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To: djf

Potatoes and nightshade are far enough away genetically to make cross pollination pretty remote. That is not to say it cant happen but it is highly unlikely.

Regarding the night-shade looking plant, it is likely a member of physalis, aka ground cherry, gooseberry, or cape cod gooseberry. There are a number of different types and some, like the Chinese latern, are poisonous. I have a native physalis I have been growing for a few seasons that i collected locally. It is essentially a mini green tomatoe. You have to be very careful and only eat them when they are ripe. Once they drop, the husk should be brown and crispy. They will also keep for quite a while if left in the husk so it’s totally possible to let them sit for up to a week if you aren’t sure. As long as you aren’t allergic to solanine, the worst it will do is give you the craps.


9 posted on 09/14/2013 11:23:16 AM PDT by drunknsage
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To: drunknsage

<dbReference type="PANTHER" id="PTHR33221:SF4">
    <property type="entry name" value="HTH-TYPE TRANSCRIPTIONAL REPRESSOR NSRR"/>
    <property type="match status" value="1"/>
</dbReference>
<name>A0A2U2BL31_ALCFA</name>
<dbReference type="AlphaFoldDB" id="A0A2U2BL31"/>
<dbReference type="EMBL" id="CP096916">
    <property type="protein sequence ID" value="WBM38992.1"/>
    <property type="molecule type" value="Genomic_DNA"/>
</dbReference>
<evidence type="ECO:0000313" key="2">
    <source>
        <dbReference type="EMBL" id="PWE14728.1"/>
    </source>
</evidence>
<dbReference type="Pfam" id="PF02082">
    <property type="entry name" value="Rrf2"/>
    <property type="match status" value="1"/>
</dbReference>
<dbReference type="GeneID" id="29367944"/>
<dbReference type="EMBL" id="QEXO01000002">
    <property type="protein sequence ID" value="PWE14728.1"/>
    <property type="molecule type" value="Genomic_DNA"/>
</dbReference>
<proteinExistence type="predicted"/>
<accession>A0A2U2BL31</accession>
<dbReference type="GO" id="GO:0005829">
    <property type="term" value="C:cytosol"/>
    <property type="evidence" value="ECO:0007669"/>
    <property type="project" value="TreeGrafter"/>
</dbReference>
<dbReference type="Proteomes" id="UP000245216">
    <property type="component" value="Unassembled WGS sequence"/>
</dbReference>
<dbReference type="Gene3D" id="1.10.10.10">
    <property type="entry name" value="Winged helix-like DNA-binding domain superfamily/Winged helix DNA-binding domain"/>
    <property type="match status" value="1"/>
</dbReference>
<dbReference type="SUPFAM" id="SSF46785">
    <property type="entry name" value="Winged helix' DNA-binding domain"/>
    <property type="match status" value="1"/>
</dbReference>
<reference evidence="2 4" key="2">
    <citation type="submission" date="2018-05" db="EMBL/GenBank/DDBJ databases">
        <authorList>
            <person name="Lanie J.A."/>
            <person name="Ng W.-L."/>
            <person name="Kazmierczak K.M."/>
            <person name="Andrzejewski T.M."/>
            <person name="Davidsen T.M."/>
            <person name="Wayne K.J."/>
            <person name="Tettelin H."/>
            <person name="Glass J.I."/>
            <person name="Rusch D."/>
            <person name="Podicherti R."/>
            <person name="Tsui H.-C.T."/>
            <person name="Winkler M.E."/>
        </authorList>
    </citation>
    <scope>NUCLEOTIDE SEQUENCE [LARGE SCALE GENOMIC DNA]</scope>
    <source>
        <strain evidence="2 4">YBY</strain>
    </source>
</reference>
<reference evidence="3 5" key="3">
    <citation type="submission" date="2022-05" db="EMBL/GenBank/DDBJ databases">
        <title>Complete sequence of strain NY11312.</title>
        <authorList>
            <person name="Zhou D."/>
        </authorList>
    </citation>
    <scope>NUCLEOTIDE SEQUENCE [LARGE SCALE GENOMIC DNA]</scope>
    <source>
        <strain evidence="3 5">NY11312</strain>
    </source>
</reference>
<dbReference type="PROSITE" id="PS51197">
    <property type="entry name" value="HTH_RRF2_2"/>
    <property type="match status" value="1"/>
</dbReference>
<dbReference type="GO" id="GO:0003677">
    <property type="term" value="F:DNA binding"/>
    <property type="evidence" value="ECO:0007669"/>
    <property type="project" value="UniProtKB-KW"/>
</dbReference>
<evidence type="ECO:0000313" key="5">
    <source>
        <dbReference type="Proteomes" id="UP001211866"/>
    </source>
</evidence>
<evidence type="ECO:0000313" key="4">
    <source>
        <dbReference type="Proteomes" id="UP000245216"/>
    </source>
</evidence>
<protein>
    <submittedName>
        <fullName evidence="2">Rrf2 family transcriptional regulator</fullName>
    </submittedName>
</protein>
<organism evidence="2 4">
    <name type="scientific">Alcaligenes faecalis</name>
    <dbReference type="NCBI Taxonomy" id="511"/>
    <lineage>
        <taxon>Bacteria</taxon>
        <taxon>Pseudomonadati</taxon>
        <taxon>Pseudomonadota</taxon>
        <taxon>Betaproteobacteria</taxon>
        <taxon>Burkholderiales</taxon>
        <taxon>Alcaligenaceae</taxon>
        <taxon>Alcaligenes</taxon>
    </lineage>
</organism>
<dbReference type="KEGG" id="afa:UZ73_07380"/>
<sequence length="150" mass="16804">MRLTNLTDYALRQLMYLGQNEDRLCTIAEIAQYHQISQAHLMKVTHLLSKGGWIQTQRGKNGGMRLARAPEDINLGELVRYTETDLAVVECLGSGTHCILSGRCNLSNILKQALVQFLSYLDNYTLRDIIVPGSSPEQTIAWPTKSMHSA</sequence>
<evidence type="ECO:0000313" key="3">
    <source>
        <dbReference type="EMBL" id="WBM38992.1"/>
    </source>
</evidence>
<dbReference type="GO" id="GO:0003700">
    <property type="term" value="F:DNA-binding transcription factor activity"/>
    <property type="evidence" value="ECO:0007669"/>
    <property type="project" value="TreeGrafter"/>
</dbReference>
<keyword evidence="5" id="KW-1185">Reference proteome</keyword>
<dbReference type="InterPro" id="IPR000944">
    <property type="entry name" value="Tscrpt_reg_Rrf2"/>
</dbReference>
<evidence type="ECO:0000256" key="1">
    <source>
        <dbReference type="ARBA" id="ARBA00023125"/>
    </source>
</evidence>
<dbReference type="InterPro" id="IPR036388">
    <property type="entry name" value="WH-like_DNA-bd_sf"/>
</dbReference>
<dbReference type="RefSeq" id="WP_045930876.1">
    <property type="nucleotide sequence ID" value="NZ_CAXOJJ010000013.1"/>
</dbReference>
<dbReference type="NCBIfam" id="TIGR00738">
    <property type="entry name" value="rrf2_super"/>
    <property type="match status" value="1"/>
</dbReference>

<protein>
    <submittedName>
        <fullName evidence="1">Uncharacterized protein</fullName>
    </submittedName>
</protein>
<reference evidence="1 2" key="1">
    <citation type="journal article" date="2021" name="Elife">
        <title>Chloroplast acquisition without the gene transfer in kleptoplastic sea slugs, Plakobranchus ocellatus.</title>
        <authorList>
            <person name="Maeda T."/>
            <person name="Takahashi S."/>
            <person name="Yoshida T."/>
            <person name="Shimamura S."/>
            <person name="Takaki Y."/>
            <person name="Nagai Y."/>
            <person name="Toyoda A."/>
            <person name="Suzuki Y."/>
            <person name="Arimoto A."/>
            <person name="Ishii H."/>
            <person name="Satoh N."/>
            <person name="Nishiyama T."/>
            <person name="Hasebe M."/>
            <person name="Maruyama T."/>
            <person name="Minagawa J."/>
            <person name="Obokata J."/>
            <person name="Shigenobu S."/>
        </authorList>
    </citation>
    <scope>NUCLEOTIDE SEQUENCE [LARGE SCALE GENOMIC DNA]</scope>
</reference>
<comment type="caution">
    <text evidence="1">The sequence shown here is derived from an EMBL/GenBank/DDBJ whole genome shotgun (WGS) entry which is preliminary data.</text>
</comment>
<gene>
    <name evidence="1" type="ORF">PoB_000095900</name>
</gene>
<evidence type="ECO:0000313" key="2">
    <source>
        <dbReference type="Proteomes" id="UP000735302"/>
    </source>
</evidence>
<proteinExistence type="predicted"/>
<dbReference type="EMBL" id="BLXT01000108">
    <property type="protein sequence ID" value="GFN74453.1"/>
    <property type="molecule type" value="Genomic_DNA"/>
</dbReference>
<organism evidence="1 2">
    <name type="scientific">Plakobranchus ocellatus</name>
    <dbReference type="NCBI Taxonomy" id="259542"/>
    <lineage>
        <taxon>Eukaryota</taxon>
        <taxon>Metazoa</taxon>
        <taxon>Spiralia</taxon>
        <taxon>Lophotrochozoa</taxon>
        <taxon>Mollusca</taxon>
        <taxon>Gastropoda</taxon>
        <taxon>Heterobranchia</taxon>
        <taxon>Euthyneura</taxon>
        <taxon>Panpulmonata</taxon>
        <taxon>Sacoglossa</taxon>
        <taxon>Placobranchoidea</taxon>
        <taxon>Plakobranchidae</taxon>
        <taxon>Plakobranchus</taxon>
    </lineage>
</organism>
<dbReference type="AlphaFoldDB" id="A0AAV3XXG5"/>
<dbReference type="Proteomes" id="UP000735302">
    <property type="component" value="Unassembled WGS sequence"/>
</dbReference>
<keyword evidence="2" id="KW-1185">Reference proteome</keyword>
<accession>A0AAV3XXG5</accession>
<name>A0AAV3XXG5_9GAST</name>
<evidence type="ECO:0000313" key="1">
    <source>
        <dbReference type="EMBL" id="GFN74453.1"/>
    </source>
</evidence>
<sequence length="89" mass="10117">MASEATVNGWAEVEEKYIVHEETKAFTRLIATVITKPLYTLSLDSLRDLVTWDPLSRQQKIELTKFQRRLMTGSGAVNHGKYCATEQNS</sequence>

I’m certain it is a type of nightshade.

The leaves have alot of similarity to potato and eggplant leaves.

The flowers look almost exactly like a tomato flower. Small, with white petals, and a yellow crown in the center. Also, they are arranged in the same form on a branching structure, just like cherry tomatoes would be.

I have no doubt it’s nightshade, of some form. Not all nightshade is poisonous.


10 posted on 09/14/2013 11:38:12 AM PDT by djf (Rich widows: My Bitcoin address is... 1ETDmR4GDjwmc9rUEQnfB1gAnk6WLmd3n6)
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To: drunknsage

11 posted on 09/14/2013 11:40:54 AM PDT by djf (Rich widows: My Bitcoin address is... 1ETDmR4GDjwmc9rUEQnfB1gAnk6WLmd3n6)
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